Borrowers push to delay student loan payments

Transunion study finds 51 percent of US student loan accounts are "deferred"

Associated Press

CHICAGO (AP) -- More borrowers are asking for relief from their student loan payments, as loan balances mount and unemployment for recent college graduates remains high.

The credit reporting company Transunion found 51 percent of all student loan accounts in the U.S. are "deferred," allowing borrowers to postpone making payments, sometimes for up to three years.

But with unemployment high for young people, it's a sign that many of them will struggle to repay their loans, said Ezra Becker, vice president of research and consulting at TransUnion, in a statement.

To conduct the study, TransUnion looked through its consumer credit database for active student loans between March 2007 and March 2012. During that period, the average student loan burden increased from $18,379 to $23,829. Loans in deferment soared 70 percent, from $228 billion to $388 billion.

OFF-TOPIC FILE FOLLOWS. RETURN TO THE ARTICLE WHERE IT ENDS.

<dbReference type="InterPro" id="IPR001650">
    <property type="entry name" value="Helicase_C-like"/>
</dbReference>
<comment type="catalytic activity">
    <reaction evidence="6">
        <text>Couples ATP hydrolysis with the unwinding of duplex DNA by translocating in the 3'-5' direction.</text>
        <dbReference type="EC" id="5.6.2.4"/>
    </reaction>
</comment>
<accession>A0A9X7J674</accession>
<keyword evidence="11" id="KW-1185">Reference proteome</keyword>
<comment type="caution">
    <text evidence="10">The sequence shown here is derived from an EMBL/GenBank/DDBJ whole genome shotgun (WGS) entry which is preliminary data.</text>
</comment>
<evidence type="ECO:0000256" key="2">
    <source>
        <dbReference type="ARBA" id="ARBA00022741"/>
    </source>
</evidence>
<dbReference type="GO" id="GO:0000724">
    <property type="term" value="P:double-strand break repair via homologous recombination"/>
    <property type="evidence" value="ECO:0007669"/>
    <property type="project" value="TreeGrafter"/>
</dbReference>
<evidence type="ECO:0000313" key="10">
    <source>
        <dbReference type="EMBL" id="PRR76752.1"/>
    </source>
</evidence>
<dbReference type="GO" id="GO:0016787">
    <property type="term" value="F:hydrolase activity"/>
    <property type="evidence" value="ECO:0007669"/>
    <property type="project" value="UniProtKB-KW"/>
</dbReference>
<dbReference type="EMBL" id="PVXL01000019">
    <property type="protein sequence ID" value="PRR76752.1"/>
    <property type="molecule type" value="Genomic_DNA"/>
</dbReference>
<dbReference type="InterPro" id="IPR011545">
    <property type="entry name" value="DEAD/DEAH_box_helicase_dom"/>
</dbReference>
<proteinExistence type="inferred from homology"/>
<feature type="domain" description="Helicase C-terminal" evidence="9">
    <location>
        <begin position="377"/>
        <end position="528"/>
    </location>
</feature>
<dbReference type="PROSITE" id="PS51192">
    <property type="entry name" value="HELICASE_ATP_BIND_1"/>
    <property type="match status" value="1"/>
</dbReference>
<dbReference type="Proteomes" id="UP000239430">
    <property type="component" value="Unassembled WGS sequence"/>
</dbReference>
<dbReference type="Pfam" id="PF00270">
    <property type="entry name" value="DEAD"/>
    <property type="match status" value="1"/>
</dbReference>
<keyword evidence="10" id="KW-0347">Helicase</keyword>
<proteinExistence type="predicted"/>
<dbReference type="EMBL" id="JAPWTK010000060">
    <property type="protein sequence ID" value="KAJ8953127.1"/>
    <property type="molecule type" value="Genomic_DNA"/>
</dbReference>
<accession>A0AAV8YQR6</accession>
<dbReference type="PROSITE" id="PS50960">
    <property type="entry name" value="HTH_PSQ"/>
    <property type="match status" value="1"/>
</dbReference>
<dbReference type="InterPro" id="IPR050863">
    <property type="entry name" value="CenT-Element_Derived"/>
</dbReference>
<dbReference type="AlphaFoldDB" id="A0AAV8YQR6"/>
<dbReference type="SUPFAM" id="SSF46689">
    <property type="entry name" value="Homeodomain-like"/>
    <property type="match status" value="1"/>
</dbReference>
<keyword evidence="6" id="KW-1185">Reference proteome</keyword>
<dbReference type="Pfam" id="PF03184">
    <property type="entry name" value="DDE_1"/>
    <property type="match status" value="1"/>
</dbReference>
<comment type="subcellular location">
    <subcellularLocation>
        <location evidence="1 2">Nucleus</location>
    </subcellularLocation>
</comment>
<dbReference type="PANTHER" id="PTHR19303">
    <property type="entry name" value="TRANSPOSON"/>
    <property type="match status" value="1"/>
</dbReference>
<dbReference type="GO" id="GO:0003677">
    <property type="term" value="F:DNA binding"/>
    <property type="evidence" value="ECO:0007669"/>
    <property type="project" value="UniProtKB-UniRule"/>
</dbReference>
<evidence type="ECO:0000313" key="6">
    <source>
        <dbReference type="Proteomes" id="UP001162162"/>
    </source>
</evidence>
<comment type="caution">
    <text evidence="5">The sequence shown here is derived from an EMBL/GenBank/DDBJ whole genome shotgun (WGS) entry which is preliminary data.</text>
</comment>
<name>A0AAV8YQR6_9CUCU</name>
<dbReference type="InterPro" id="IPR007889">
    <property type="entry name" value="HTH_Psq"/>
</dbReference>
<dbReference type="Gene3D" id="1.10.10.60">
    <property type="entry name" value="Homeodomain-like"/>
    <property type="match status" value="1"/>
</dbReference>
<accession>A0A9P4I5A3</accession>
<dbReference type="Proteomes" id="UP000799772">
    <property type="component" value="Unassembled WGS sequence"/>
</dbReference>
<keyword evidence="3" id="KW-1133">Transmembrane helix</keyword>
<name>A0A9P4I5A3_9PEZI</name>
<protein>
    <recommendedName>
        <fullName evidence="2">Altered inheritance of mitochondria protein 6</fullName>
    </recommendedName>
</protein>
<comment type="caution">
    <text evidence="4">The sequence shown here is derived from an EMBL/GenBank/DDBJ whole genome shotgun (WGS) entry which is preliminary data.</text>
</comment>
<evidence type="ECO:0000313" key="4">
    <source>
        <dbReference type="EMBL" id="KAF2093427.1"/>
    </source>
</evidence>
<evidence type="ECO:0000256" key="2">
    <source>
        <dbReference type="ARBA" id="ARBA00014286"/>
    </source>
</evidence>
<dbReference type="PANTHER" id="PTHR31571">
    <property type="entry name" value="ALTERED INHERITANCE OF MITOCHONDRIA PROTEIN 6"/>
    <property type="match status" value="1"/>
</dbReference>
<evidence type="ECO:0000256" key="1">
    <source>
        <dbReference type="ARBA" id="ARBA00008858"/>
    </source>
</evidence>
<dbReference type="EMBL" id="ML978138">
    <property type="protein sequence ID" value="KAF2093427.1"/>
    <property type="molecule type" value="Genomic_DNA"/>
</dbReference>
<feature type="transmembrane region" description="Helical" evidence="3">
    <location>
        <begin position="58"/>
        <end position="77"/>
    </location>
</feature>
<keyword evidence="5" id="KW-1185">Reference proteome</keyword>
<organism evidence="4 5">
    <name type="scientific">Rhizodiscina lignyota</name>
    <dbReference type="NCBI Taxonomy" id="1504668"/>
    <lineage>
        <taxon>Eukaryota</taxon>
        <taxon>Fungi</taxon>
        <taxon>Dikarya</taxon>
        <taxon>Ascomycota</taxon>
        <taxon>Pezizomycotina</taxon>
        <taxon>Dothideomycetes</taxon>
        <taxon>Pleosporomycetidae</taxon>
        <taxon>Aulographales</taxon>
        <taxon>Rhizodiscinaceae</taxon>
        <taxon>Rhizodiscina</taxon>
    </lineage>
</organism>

More federal student loans also became delinquent. As of last March, more than one in 10 federal student loans were more than 90 days past due, according to the study. A little more than 5 percent of private student loans were that far behind.

"It's important to highlight that both federal and private student loan delinquency rates are higher than most other credit products such as mortgages, home equity lines of credit, credit cards and auto loans," Becker said, according to the statement.

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